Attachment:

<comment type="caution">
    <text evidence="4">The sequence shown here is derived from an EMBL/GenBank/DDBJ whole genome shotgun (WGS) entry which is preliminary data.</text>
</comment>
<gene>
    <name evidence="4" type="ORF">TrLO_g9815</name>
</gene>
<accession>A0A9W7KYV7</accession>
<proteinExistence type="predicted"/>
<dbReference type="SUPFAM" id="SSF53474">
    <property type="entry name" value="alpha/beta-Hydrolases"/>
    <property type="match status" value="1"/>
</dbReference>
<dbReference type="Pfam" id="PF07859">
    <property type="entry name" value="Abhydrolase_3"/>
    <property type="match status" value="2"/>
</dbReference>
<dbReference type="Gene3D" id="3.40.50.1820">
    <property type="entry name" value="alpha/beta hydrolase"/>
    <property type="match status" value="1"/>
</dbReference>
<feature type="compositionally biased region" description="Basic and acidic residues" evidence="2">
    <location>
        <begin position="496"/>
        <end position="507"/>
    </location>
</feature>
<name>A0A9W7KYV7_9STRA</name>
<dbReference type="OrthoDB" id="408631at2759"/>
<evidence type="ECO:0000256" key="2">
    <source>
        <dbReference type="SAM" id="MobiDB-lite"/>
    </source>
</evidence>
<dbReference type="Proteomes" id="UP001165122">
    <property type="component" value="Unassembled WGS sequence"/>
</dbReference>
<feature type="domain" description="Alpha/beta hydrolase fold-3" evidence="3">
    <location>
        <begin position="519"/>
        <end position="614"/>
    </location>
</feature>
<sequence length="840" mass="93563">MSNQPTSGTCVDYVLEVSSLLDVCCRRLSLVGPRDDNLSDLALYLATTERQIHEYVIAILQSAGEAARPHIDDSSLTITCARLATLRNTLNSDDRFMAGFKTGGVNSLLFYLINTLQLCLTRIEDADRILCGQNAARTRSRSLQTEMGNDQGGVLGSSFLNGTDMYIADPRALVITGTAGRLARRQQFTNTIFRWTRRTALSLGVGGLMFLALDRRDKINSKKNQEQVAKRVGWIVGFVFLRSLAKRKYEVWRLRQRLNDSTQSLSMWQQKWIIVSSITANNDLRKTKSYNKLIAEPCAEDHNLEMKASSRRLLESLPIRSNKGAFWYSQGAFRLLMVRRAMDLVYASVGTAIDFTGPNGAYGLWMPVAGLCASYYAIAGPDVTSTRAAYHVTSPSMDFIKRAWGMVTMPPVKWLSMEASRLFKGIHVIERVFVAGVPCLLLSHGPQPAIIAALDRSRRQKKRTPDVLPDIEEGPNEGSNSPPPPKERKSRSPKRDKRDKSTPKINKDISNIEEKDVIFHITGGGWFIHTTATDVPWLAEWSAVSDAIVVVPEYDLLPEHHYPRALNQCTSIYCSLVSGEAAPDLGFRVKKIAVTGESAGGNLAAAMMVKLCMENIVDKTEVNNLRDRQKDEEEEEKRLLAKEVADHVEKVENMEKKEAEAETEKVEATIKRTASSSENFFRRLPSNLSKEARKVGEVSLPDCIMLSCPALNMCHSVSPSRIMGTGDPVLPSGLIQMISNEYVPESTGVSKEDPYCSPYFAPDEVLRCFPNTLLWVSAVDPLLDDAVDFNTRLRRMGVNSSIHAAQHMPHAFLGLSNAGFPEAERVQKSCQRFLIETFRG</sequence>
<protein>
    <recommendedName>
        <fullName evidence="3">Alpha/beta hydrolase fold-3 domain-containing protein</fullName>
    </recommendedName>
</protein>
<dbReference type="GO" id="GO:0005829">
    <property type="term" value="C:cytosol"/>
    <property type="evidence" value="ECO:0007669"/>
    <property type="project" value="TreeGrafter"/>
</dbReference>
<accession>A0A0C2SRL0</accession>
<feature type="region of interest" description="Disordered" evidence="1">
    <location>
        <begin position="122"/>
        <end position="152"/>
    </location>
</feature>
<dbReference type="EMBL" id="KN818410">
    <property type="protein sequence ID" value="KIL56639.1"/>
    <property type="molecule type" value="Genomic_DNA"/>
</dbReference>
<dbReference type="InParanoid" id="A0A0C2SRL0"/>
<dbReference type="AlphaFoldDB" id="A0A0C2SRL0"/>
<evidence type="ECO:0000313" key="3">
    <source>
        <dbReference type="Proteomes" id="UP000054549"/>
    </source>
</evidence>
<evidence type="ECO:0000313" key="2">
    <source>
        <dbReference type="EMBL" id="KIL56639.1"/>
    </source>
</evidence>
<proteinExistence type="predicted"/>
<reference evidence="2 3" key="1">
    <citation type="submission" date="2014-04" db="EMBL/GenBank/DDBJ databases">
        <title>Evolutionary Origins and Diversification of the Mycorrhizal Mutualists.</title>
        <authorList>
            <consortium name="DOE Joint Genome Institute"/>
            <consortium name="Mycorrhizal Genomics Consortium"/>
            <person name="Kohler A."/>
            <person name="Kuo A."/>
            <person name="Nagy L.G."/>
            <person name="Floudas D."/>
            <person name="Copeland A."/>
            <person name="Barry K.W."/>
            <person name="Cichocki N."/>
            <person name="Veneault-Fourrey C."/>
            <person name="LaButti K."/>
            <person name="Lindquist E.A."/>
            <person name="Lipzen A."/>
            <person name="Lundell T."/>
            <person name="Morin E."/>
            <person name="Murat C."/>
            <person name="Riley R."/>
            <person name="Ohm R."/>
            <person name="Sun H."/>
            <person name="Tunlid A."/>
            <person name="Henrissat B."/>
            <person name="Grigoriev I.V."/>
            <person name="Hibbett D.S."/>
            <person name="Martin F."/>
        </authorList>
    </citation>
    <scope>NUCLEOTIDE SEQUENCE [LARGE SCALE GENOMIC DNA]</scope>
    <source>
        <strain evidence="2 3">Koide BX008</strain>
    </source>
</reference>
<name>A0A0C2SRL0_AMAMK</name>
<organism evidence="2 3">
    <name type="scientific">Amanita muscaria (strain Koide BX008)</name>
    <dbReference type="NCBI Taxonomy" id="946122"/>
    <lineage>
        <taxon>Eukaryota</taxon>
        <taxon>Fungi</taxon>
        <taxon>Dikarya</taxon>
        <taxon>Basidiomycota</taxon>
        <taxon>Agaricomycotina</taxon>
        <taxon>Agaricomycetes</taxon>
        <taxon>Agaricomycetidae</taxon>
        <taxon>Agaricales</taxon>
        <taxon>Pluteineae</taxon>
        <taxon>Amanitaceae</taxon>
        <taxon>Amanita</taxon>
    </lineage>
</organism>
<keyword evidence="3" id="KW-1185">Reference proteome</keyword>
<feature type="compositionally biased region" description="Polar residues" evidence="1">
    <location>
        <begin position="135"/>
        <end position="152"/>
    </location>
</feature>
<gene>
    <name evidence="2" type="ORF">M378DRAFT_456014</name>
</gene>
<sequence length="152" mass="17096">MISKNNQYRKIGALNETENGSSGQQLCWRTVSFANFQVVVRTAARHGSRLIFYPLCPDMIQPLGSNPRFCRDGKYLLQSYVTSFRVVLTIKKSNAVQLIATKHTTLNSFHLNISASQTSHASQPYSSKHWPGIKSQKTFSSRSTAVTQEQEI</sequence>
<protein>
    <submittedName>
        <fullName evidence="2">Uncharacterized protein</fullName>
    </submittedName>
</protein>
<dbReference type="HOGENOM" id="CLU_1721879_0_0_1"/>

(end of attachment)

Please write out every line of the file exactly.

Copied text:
<comment type="caution">
    <text evidence="4">The sequence shown here is derived from an EMBL/GenBank/DDBJ whole genome shotgun (WGS) entry which is preliminary data.</text>
</comment>
<gene>
    <name evidence="4" type="ORF">TrLO_g9815</name>
</gene>
<accession>A0A9W7KYV7</accession>
<proteinExistence type="predicted"/>
<dbReference type="SUPFAM" id="SSF53474">
    <property type="entry name" value="alpha/beta-Hydrolases"/>
    <property type="match status" value="1"/>
</dbReference>
<dbReference type="Pfam" id="PF07859">
    <property type="entry name" value="Abhydrolase_3"/>
    <property type="match status" value="2"/>
</dbReference>
<dbReference type="Gene3D" id="3.40.50.1820">
    <property type="entry name" value="alpha/beta hydrolase"/>
    <property type="match status" value="1"/>
</dbReference>
<feature type="compositionally biased region" description="Basic and acidic residues" evidence="2">
    <location>
        <begin position="496"/>
        <end position="507"/>
    </location>
</feature>
<name>A0A9W7KYV7_9STRA</name>
<dbReference type="OrthoDB" id="408631at2759"/>
<evidence type="ECO:0000256" key="2">
    <source>
        <dbReference type="SAM" id="MobiDB-lite"/>
    </source>
</evidence>
<dbReference type="Proteomes" id="UP001165122">
    <property type="component" value="Unassembled WGS sequence"/>
</dbReference>
<feature type="domain" description="Alpha/beta hydrolase fold-3" evidence="3">
    <location>
        <begin position="519"/>
        <end position="614"/>
    </location>
</feature>
<sequence length="840" mass="93563">MSNQPTSGTCVDYVLEVSSLLDVCCRRLSLVGPRDDNLSDLALYLATTERQIHEYVIAILQSAGEAARPHIDDSSLTITCARLATLRNTLNSDDRFMAGFKTGGVNSLLFYLINTLQLCLTRIEDADRILCGQNAARTRSRSLQTEMGNDQGGVLGSSFLNGTDMYIADPRALVITGTAGRLARRQQFTNTIFRWTRRTALSLGVGGLMFLALDRRDKINSKKNQEQVAKRVGWIVGFVFLRSLAKRKYEVWRLRQRLNDSTQSLSMWQQKWIIVSSITANNDLRKTKSYNKLIAEPCAEDHNLEMKASSRRLLESLPIRSNKGAFWYSQGAFRLLMVRRAMDLVYASVGTAIDFTGPNGAYGLWMPVAGLCASYYAIAGPDVTSTRAAYHVTSPSMDFIKRAWGMVTMPPVKWLSMEASRLFKGIHVIERVFVAGVPCLLLSHGPQPAIIAALDRSRRQKKRTPDVLPDIEEGPNEGSNSPPPPKERKSRSPKRDKRDKSTPKINKDISNIEEKDVIFHITGGGWFIHTTATDVPWLAEWSAVSDAIVVVPEYDLLPEHHYPRALNQCTSIYCSLVSGEAAPDLGFRVKKIAVTGESAGGNLAAAMMVKLCMENIVDKTEVNNLRDRQKDEEEEEKRLLAKEVADHVEKVENMEKKEAEAETEKVEATIKRTASSSENFFRRLPSNLSKEARKVGEVSLPDCIMLSCPALNMCHSVSPSRIMGTGDPVLPSGLIQMISNEYVPESTGVSKEDPYCSPYFAPDEVLRCFPNTLLWVSAVDPLLDDAVDFNTRLRRMGVNSSIHAAQHMPHAFLGLSNAGFPEAERVQKSCQRFLIETFRG</sequence>
<protein>
    <recommendedName>
        <fullName evidence="3">Alpha/beta hydrolase fold-3 domain-containing protein</fullName>
    </recommendedName>
</protein>
<dbReference type="GO" id="GO:0005829">
    <property type="term" value="C:cytosol"/>
    <property type="evidence" value="ECO:0007669"/>
    <property type="project" value="TreeGrafter"/>
</dbReference>
<accession>A0A0C2SRL0</accession>
<feature type="region of interest" description="Disordered" evidence="1">
    <location>
        <begin position="122"/>
        <end position="152"/>
    </location>
</feature>
<dbReference type="EMBL" id="KN818410">
    <property type="protein sequence ID" value="KIL56639.1"/>
    <property type="molecule type" value="Genomic_DNA"/>
</dbReference>
<dbReference type="InParanoid" id="A0A0C2SRL0"/>
<dbReference type="AlphaFoldDB" id="A0A0C2SRL0"/>
<evidence type="ECO:0000313" key="3">
    <source>
        <dbReference type="Proteomes" id="UP000054549"/>
    </source>
</evidence>
<evidence type="ECO:0000313" key="2">
    <source>
        <dbReference type="EMBL" id="KIL56639.1"/>
    </source>
</evidence>
<proteinExistence type="predicted"/>
<reference evidence="2 3" key="1">
    <citation type="submission" date="2014-04" db="EMBL/GenBank/DDBJ databases">
        <title>Evolutionary Origins and Diversification of the Mycorrhizal Mutualists.</title>
        <authorList>
            <consortium name="DOE Joint Genome Institute"/>
            <consortium name="Mycorrhizal Genomics Consortium"/>
            <person name="Kohler A."/>
            <person name="Kuo A."/>
            <person name="Nagy L.G."/>
            <person name="Floudas D."/>
            <person name="Copeland A."/>
            <person name="Barry K.W."/>
            <person name="Cichocki N."/>
            <person name="Veneault-Fourrey C."/>
            <person name="LaButti K."/>
            <person name="Lindquist E.A."/>
            <person name="Lipzen A."/>
            <person name="Lundell T."/>
            <person name="Morin E."/>
            <person name="Murat C."/>
            <person name="Riley R."/>
            <person name="Ohm R."/>
            <person name="Sun H."/>
            <person name="Tunlid A."/>
            <person name="Henrissat B."/>
            <person name="Grigoriev I.V."/>
            <person name="Hibbett D.S."/>
            <person name="Martin F."/>
        </authorList>
    </citation>
    <scope>NUCLEOTIDE SEQUENCE [LARGE SCALE GENOMIC DNA]</scope>
    <source>
        <strain evidence="2 3">Koide BX008</strain>
    </source>
</reference>
<name>A0A0C2SRL0_AMAMK</name>
<organism evidence="2 3">
    <name type="scientific">Amanita muscaria (strain Koide BX008)</name>
    <dbReference type="NCBI Taxonomy" id="946122"/>
    <lineage>
        <taxon>Eukaryota</taxon>
        <taxon>Fungi</taxon>
        <taxon>Dikarya</taxon>
        <taxon>Basidiomycota</taxon>
        <taxon>Agaricomycotina</taxon>
        <taxon>Agaricomycetes</taxon>
        <taxon>Agaricomycetidae</taxon>
        <taxon>Agaricales</taxon>
        <taxon>Pluteineae</taxon>
        <taxon>Amanitaceae</taxon>
        <taxon>Amanita</taxon>
    </lineage>
</organism>
<keyword evidence="3" id="KW-1185">Reference proteome</keyword>
<feature type="compositionally biased region" description="Polar residues" evidence="1">
    <location>
        <begin position="135"/>
        <end position="152"/>
    </location>
</feature>
<gene>
    <name evidence="2" type="ORF">M378DRAFT_456014</name>
</gene>
<sequence length="152" mass="17096">MISKNNQYRKIGALNETENGSSGQQLCWRTVSFANFQVVVRTAARHGSRLIFYPLCPDMIQPLGSNPRFCRDGKYLLQSYVTSFRVVLTIKKSNAVQLIATKHTTLNSFHLNISASQTSHASQPYSSKHWPGIKSQKTFSSRSTAVTQEQEI</sequence>
<protein>
    <submittedName>
        <fullName evidence="2">Uncharacterized protein</fullName>
    </submittedName>
</protein>
<dbReference type="HOGENOM" id="CLU_1721879_0_0_1"/>